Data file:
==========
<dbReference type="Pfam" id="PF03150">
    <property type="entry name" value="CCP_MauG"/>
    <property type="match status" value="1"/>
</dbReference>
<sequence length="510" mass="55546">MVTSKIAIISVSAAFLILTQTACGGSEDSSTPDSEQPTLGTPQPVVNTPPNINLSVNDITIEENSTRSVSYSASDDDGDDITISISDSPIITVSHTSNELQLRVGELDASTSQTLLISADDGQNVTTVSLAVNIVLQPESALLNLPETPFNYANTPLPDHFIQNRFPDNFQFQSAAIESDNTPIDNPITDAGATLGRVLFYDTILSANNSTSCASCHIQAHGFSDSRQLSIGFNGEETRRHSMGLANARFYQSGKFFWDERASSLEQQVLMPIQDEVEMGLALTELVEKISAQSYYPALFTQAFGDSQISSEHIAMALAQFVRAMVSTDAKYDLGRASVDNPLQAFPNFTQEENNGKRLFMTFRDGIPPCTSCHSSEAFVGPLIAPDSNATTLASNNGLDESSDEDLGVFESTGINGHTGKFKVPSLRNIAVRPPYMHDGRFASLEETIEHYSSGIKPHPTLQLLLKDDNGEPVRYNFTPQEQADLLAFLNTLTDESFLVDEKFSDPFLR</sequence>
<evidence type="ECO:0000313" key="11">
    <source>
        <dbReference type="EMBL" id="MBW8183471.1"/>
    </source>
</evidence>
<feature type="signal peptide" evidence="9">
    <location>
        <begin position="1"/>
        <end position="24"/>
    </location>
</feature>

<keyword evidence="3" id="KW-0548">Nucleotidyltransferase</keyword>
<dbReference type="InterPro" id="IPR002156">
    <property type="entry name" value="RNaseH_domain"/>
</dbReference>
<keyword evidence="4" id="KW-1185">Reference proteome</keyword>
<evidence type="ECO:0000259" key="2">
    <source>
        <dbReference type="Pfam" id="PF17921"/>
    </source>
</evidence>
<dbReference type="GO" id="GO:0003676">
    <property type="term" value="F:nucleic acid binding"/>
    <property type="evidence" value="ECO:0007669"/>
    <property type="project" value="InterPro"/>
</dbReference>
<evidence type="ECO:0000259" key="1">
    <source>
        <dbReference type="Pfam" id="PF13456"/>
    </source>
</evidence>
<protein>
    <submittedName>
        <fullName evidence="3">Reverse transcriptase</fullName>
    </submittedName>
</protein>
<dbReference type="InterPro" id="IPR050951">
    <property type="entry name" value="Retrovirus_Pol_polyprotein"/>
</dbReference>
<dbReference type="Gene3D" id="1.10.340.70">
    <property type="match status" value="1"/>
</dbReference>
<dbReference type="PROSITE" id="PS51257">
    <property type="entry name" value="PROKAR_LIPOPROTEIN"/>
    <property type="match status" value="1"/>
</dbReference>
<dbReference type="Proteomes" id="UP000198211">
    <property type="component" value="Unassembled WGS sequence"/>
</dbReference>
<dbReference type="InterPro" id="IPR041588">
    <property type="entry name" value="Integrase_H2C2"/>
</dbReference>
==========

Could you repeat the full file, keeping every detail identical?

<dbReference type="Pfam" id="PF03150">
    <property type="entry name" value="CCP_MauG"/>
    <property type="match status" value="1"/>
</dbReference>
<sequence length="510" mass="55546">MVTSKIAIISVSAAFLILTQTACGGSEDSSTPDSEQPTLGTPQPVVNTPPNINLSVNDITIEENSTRSVSYSASDDDGDDITISISDSPIITVSHTSNELQLRVGELDASTSQTLLISADDGQNVTTVSLAVNIVLQPESALLNLPETPFNYANTPLPDHFIQNRFPDNFQFQSAAIESDNTPIDNPITDAGATLGRVLFYDTILSANNSTSCASCHIQAHGFSDSRQLSIGFNGEETRRHSMGLANARFYQSGKFFWDERASSLEQQVLMPIQDEVEMGLALTELVEKISAQSYYPALFTQAFGDSQISSEHIAMALAQFVRAMVSTDAKYDLGRASVDNPLQAFPNFTQEENNGKRLFMTFRDGIPPCTSCHSSEAFVGPLIAPDSNATTLASNNGLDESSDEDLGVFESTGINGHTGKFKVPSLRNIAVRPPYMHDGRFASLEETIEHYSSGIKPHPTLQLLLKDDNGEPVRYNFTPQEQADLLAFLNTLTDESFLVDEKFSDPFLR</sequence>
<evidence type="ECO:0000313" key="11">
    <source>
        <dbReference type="EMBL" id="MBW8183471.1"/>
    </source>
</evidence>
<feature type="signal peptide" evidence="9">
    <location>
        <begin position="1"/>
        <end position="24"/>
    </location>
</feature>

<keyword evidence="3" id="KW-0548">Nucleotidyltransferase</keyword>
<dbReference type="InterPro" id="IPR002156">
    <property type="entry name" value="RNaseH_domain"/>
</dbReference>
<keyword evidence="4" id="KW-1185">Reference proteome</keyword>
<evidence type="ECO:0000259" key="2">
    <source>
        <dbReference type="Pfam" id="PF17921"/>
    </source>
</evidence>
<dbReference type="GO" id="GO:0003676">
    <property type="term" value="F:nucleic acid binding"/>
    <property type="evidence" value="ECO:0007669"/>
    <property type="project" value="InterPro"/>
</dbReference>
<evidence type="ECO:0000259" key="1">
    <source>
        <dbReference type="Pfam" id="PF13456"/>
    </source>
</evidence>
<protein>
    <submittedName>
        <fullName evidence="3">Reverse transcriptase</fullName>
    </submittedName>
</protein>
<dbReference type="InterPro" id="IPR050951">
    <property type="entry name" value="Retrovirus_Pol_polyprotein"/>
</dbReference>
<dbReference type="Gene3D" id="1.10.340.70">
    <property type="match status" value="1"/>
</dbReference>
<dbReference type="PROSITE" id="PS51257">
    <property type="entry name" value="PROKAR_LIPOPROTEIN"/>
    <property type="match status" value="1"/>
</dbReference>
<dbReference type="Proteomes" id="UP000198211">
    <property type="component" value="Unassembled WGS sequence"/>
</dbReference>
<dbReference type="InterPro" id="IPR041588">
    <property type="entry name" value="Integrase_H2C2"/>
</dbReference>